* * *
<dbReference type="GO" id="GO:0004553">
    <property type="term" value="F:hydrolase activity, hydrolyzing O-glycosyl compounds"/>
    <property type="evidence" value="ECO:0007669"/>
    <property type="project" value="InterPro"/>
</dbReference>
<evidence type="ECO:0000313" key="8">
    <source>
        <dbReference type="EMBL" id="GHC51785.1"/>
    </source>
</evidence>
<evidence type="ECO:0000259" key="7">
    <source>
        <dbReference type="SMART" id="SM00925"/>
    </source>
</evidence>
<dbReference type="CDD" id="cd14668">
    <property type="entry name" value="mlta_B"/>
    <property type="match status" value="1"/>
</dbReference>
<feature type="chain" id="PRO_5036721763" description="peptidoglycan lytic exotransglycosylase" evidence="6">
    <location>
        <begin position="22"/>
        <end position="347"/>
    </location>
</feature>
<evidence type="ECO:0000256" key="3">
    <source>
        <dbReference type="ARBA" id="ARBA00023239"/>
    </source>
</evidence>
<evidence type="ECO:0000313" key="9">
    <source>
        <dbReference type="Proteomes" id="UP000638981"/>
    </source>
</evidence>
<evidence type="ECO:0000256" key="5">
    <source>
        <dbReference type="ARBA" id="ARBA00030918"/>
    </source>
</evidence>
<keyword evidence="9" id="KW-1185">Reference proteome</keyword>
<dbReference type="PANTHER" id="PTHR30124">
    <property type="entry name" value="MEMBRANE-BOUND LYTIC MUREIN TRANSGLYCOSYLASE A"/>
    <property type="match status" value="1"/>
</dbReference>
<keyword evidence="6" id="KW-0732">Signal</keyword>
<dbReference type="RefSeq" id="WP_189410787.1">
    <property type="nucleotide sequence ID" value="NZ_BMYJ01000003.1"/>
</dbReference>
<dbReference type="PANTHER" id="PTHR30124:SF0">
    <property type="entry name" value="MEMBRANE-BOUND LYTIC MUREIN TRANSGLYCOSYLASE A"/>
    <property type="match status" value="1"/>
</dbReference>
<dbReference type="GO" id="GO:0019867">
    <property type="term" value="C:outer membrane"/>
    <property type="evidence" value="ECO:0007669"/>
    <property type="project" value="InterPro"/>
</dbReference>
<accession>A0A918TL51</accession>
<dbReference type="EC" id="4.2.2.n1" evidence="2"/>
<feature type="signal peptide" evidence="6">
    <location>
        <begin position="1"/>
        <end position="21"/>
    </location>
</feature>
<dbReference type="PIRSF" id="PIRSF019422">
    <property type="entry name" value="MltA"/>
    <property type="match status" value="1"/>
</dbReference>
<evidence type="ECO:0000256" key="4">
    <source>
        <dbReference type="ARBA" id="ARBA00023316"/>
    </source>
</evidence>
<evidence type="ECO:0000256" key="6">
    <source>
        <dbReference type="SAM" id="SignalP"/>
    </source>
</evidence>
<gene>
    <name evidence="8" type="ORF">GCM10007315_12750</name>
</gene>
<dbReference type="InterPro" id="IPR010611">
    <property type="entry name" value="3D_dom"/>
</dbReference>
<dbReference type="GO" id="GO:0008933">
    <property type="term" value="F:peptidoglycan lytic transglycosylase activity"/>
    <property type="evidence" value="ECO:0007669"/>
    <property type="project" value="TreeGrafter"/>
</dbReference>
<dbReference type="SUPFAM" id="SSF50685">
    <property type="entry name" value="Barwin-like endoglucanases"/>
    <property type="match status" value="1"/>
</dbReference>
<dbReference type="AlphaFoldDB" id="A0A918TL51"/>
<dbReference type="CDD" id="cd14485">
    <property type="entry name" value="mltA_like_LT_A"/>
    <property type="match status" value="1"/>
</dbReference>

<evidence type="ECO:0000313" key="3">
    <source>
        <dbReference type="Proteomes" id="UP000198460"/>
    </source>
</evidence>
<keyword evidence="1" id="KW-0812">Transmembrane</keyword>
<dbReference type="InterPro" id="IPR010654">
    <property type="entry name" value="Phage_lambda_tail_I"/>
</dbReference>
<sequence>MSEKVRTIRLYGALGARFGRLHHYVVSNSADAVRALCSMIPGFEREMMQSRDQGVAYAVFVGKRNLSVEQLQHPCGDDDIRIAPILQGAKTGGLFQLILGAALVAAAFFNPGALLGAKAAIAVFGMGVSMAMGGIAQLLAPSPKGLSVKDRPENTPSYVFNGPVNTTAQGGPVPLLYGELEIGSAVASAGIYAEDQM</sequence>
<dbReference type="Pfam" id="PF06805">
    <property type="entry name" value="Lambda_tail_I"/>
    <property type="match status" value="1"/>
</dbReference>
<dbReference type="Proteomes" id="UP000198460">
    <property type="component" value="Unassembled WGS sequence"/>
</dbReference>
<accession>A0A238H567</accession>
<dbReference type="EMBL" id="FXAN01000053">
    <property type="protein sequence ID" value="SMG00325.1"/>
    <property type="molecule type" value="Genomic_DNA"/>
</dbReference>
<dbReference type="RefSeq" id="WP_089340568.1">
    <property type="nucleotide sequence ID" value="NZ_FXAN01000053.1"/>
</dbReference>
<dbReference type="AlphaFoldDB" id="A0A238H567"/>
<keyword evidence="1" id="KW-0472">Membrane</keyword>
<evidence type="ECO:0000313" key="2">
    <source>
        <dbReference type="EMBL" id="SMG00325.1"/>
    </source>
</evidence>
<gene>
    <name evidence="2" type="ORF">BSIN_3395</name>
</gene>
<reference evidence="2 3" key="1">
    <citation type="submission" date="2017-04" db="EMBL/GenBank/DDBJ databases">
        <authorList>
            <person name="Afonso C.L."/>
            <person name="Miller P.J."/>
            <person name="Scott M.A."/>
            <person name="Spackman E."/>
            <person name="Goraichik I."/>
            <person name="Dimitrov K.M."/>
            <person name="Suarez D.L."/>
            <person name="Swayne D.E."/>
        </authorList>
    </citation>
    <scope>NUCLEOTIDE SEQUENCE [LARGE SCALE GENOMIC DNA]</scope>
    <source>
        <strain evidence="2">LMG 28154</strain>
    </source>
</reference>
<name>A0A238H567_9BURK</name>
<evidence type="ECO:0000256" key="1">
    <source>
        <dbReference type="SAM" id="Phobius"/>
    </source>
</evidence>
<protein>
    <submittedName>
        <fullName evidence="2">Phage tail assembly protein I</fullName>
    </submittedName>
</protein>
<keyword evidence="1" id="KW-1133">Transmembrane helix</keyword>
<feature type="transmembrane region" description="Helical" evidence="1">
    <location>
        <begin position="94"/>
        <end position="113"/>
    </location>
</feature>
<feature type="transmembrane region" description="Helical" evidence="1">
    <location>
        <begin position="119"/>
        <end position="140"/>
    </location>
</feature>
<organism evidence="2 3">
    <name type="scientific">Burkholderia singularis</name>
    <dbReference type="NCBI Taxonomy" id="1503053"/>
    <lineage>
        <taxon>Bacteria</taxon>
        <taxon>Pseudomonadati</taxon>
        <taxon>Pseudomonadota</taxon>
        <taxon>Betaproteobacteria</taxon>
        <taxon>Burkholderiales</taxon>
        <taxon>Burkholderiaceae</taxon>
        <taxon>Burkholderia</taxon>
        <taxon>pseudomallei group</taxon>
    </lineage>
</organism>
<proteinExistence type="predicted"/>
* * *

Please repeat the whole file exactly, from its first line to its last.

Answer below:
<dbReference type="GO" id="GO:0004553">
    <property type="term" value="F:hydrolase activity, hydrolyzing O-glycosyl compounds"/>
    <property type="evidence" value="ECO:0007669"/>
    <property type="project" value="InterPro"/>
</dbReference>
<evidence type="ECO:0000313" key="8">
    <source>
        <dbReference type="EMBL" id="GHC51785.1"/>
    </source>
</evidence>
<evidence type="ECO:0000259" key="7">
    <source>
        <dbReference type="SMART" id="SM00925"/>
    </source>
</evidence>
<dbReference type="CDD" id="cd14668">
    <property type="entry name" value="mlta_B"/>
    <property type="match status" value="1"/>
</dbReference>
<feature type="chain" id="PRO_5036721763" description="peptidoglycan lytic exotransglycosylase" evidence="6">
    <location>
        <begin position="22"/>
        <end position="347"/>
    </location>
</feature>
<evidence type="ECO:0000256" key="3">
    <source>
        <dbReference type="ARBA" id="ARBA00023239"/>
    </source>
</evidence>
<evidence type="ECO:0000313" key="9">
    <source>
        <dbReference type="Proteomes" id="UP000638981"/>
    </source>
</evidence>
<evidence type="ECO:0000256" key="5">
    <source>
        <dbReference type="ARBA" id="ARBA00030918"/>
    </source>
</evidence>
<keyword evidence="9" id="KW-1185">Reference proteome</keyword>
<dbReference type="PANTHER" id="PTHR30124">
    <property type="entry name" value="MEMBRANE-BOUND LYTIC MUREIN TRANSGLYCOSYLASE A"/>
    <property type="match status" value="1"/>
</dbReference>
<keyword evidence="6" id="KW-0732">Signal</keyword>
<dbReference type="RefSeq" id="WP_189410787.1">
    <property type="nucleotide sequence ID" value="NZ_BMYJ01000003.1"/>
</dbReference>
<dbReference type="PANTHER" id="PTHR30124:SF0">
    <property type="entry name" value="MEMBRANE-BOUND LYTIC MUREIN TRANSGLYCOSYLASE A"/>
    <property type="match status" value="1"/>
</dbReference>
<dbReference type="GO" id="GO:0019867">
    <property type="term" value="C:outer membrane"/>
    <property type="evidence" value="ECO:0007669"/>
    <property type="project" value="InterPro"/>
</dbReference>
<accession>A0A918TL51</accession>
<dbReference type="EC" id="4.2.2.n1" evidence="2"/>
<feature type="signal peptide" evidence="6">
    <location>
        <begin position="1"/>
        <end position="21"/>
    </location>
</feature>
<dbReference type="PIRSF" id="PIRSF019422">
    <property type="entry name" value="MltA"/>
    <property type="match status" value="1"/>
</dbReference>
<evidence type="ECO:0000256" key="4">
    <source>
        <dbReference type="ARBA" id="ARBA00023316"/>
    </source>
</evidence>
<evidence type="ECO:0000256" key="6">
    <source>
        <dbReference type="SAM" id="SignalP"/>
    </source>
</evidence>
<gene>
    <name evidence="8" type="ORF">GCM10007315_12750</name>
</gene>
<dbReference type="InterPro" id="IPR010611">
    <property type="entry name" value="3D_dom"/>
</dbReference>
<dbReference type="GO" id="GO:0008933">
    <property type="term" value="F:peptidoglycan lytic transglycosylase activity"/>
    <property type="evidence" value="ECO:0007669"/>
    <property type="project" value="TreeGrafter"/>
</dbReference>
<dbReference type="SUPFAM" id="SSF50685">
    <property type="entry name" value="Barwin-like endoglucanases"/>
    <property type="match status" value="1"/>
</dbReference>
<dbReference type="AlphaFoldDB" id="A0A918TL51"/>
<dbReference type="CDD" id="cd14485">
    <property type="entry name" value="mltA_like_LT_A"/>
    <property type="match status" value="1"/>
</dbReference>

<evidence type="ECO:0000313" key="3">
    <source>
        <dbReference type="Proteomes" id="UP000198460"/>
    </source>
</evidence>
<keyword evidence="1" id="KW-0812">Transmembrane</keyword>
<dbReference type="InterPro" id="IPR010654">
    <property type="entry name" value="Phage_lambda_tail_I"/>
</dbReference>
<sequence>MSEKVRTIRLYGALGARFGRLHHYVVSNSADAVRALCSMIPGFEREMMQSRDQGVAYAVFVGKRNLSVEQLQHPCGDDDIRIAPILQGAKTGGLFQLILGAALVAAAFFNPGALLGAKAAIAVFGMGVSMAMGGIAQLLAPSPKGLSVKDRPENTPSYVFNGPVNTTAQGGPVPLLYGELEIGSAVASAGIYAEDQM</sequence>
<dbReference type="Pfam" id="PF06805">
    <property type="entry name" value="Lambda_tail_I"/>
    <property type="match status" value="1"/>
</dbReference>
<dbReference type="Proteomes" id="UP000198460">
    <property type="component" value="Unassembled WGS sequence"/>
</dbReference>
<accession>A0A238H567</accession>
<dbReference type="EMBL" id="FXAN01000053">
    <property type="protein sequence ID" value="SMG00325.1"/>
    <property type="molecule type" value="Genomic_DNA"/>
</dbReference>
<dbReference type="RefSeq" id="WP_089340568.1">
    <property type="nucleotide sequence ID" value="NZ_FXAN01000053.1"/>
</dbReference>
<dbReference type="AlphaFoldDB" id="A0A238H567"/>
<keyword evidence="1" id="KW-0472">Membrane</keyword>
<evidence type="ECO:0000313" key="2">
    <source>
        <dbReference type="EMBL" id="SMG00325.1"/>
    </source>
</evidence>
<gene>
    <name evidence="2" type="ORF">BSIN_3395</name>
</gene>
<reference evidence="2 3" key="1">
    <citation type="submission" date="2017-04" db="EMBL/GenBank/DDBJ databases">
        <authorList>
            <person name="Afonso C.L."/>
            <person name="Miller P.J."/>
            <person name="Scott M.A."/>
            <person name="Spackman E."/>
            <person name="Goraichik I."/>
            <person name="Dimitrov K.M."/>
            <person name="Suarez D.L."/>
            <person name="Swayne D.E."/>
        </authorList>
    </citation>
    <scope>NUCLEOTIDE SEQUENCE [LARGE SCALE GENOMIC DNA]</scope>
    <source>
        <strain evidence="2">LMG 28154</strain>
    </source>
</reference>
<name>A0A238H567_9BURK</name>
<evidence type="ECO:0000256" key="1">
    <source>
        <dbReference type="SAM" id="Phobius"/>
    </source>
</evidence>
<protein>
    <submittedName>
        <fullName evidence="2">Phage tail assembly protein I</fullName>
    </submittedName>
</protein>
<keyword evidence="1" id="KW-1133">Transmembrane helix</keyword>
<feature type="transmembrane region" description="Helical" evidence="1">
    <location>
        <begin position="94"/>
        <end position="113"/>
    </location>
</feature>
<feature type="transmembrane region" description="Helical" evidence="1">
    <location>
        <begin position="119"/>
        <end position="140"/>
    </location>
</feature>
<organism evidence="2 3">
    <name type="scientific">Burkholderia singularis</name>
    <dbReference type="NCBI Taxonomy" id="1503053"/>
    <lineage>
        <taxon>Bacteria</taxon>
        <taxon>Pseudomonadati</taxon>
        <taxon>Pseudomonadota</taxon>
        <taxon>Betaproteobacteria</taxon>
        <taxon>Burkholderiales</taxon>
        <taxon>Burkholderiaceae</taxon>
        <taxon>Burkholderia</taxon>
        <taxon>pseudomallei group</taxon>
    </lineage>
</organism>
<proteinExistence type="predicted"/>